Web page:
Event Title

Experiences Working with Stakeholders and Surprises of the Way to Achieving Water Security

Presenter Information

Daniel Peter Loucks

Event Website

ECC 216 - Auditorium

Streaming Media

Start Date

3-29-2017 10:30 AM

End Date

3-29-2017 11:00 AM

Description

Abstract:

As important as understanding the physical, biological and geomorphological processes affecting runoff, so are the economic, social and political aspects and impacts affecting how we manage this runoff. The planning, design and operation of infrastructure aimed at managing runoff typically involves people. We engineers and scientists are taught that our purpose in life is to meet the needs of society, and that is people. For us in this conference this translates to how best can we satisfy the needs of all those impacted by what we as a profession do to insure adequate and reliable quantities and qualities of this runoff at affordable costs. This proves difficult when people can’t agree on what it is they want, and when, and how. This talk will identify, discuss, and compare some major on-going case studies that suggest that the more we work to address the social impacts of what we do, the more it costs, the longer it takes, and that whatever decisions are made, they will surely be addressed again, and again, on into the future. If this is true, how do we best practice what we are taught, or what some of us teach, today?

Comments

Daniel Peter Loucks - Cornell University - School of Civil and Environmental Engineering and Institute of Public Affairs

Bio: Professor Loucks serves on the faculties of the School of Civil and Environmental Engineering and the Institute of Public Affairs at Cornell University. His teaching and research interests include the development and application of systems analysis methods that integrate economics, ecology, environmental engineering and public policy for addressing environmental and water resources management issues. He is a principal author of a widely used text in water resources systems planning and management. During periods of leave from Cornell, Loucks has conducted research and taught at Harvard, MIT, TU-Delft, TU-Wien, TU-Aachen, UNESCO-IHE, Colorado (Boulder), Adelaide, and Texas (Austin) Universities, and worked at the World Bank, the US Army Corps of Engineering Institute for Water Resources, and the International Institute for Applied Systems Analysis in Austria. He has served as an employee and/or consultant to private and government agencies, various organizations of the United Nations, and NATO, on projects involving regional water resources and economic development planning in Asia, Australia, Eastern and Western Europe, the Middle East, Africa, and Central and South America.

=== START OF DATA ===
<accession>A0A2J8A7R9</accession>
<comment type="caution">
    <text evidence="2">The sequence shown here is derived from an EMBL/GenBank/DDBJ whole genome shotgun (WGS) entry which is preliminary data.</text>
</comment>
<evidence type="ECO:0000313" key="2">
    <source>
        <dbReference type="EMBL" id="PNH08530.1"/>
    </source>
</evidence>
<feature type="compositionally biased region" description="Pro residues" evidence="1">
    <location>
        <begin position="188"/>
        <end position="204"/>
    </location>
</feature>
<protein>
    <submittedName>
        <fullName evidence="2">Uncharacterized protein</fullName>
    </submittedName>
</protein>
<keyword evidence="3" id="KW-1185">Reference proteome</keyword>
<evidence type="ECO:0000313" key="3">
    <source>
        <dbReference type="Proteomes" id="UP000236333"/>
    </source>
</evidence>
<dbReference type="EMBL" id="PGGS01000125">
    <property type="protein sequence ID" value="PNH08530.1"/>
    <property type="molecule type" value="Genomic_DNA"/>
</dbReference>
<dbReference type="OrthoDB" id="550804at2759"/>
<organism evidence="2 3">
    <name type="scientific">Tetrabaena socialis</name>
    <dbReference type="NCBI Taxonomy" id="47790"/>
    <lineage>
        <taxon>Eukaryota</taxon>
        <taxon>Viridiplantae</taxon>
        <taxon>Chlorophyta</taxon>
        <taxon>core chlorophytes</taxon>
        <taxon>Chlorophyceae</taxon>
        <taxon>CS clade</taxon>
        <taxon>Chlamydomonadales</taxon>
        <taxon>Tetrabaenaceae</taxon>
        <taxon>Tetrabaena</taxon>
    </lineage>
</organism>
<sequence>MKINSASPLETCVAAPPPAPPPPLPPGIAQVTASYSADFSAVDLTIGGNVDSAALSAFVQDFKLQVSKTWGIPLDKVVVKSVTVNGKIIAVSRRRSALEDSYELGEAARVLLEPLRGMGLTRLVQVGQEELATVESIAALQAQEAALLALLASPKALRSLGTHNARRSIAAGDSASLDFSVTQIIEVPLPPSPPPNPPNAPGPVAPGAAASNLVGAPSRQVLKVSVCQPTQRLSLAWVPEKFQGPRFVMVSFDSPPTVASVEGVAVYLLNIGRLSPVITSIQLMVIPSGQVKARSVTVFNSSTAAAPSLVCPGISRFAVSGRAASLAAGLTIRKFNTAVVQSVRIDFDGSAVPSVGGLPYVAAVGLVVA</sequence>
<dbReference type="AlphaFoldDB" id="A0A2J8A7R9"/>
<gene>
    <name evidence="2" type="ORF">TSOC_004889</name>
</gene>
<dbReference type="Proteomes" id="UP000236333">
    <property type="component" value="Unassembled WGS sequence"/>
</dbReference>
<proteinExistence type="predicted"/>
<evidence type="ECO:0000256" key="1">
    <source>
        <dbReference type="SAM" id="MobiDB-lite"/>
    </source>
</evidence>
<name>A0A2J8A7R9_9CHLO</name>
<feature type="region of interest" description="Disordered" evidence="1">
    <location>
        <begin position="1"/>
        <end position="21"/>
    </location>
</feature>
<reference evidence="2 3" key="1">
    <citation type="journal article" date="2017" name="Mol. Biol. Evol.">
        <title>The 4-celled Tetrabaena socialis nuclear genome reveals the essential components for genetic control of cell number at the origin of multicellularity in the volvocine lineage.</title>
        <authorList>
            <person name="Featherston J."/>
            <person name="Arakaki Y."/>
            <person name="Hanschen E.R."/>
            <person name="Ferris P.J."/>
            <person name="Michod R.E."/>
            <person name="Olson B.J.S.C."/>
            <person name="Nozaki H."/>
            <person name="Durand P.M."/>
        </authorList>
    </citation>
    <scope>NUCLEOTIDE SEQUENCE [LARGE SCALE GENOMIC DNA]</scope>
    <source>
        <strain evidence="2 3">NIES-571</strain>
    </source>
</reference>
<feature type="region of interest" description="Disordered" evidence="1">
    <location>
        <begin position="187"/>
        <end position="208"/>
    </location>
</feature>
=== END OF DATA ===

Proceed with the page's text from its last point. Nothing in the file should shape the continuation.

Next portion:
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Mar 29th, 10:30 AM Mar 29th, 11:00 AM

Experiences Working with Stakeholders and Surprises of the Way to Achieving Water Security

Abstract:

As important as understanding the physical, biological and geomorphological processes affecting runoff, so are the economic, social and political aspects and impacts affecting how we manage this runoff. The planning, design and operation of infrastructure aimed at managing runoff typically involves people. We engineers and scientists are taught that our purpose in life is to meet the needs of society, and that is people. For us in this conference this translates to how best can we satisfy the needs of all those impacted by what we as a profession do to insure adequate and reliable quantities and qualities of this runoff at affordable costs. This proves difficult when people can’t agree on what it is they want, and when, and how. This talk will identify, discuss, and compare some major on-going case studies that suggest that the more we work to address the social impacts of what we do, the more it costs, the longer it takes, and that whatever decisions are made, they will surely be addressed again, and again, on into the future. If this is true, how do we best practice what we are taught, or what some of us teach, today?

https://digitalcommons.usu.edu/runoff/2017/2017Abstracts/1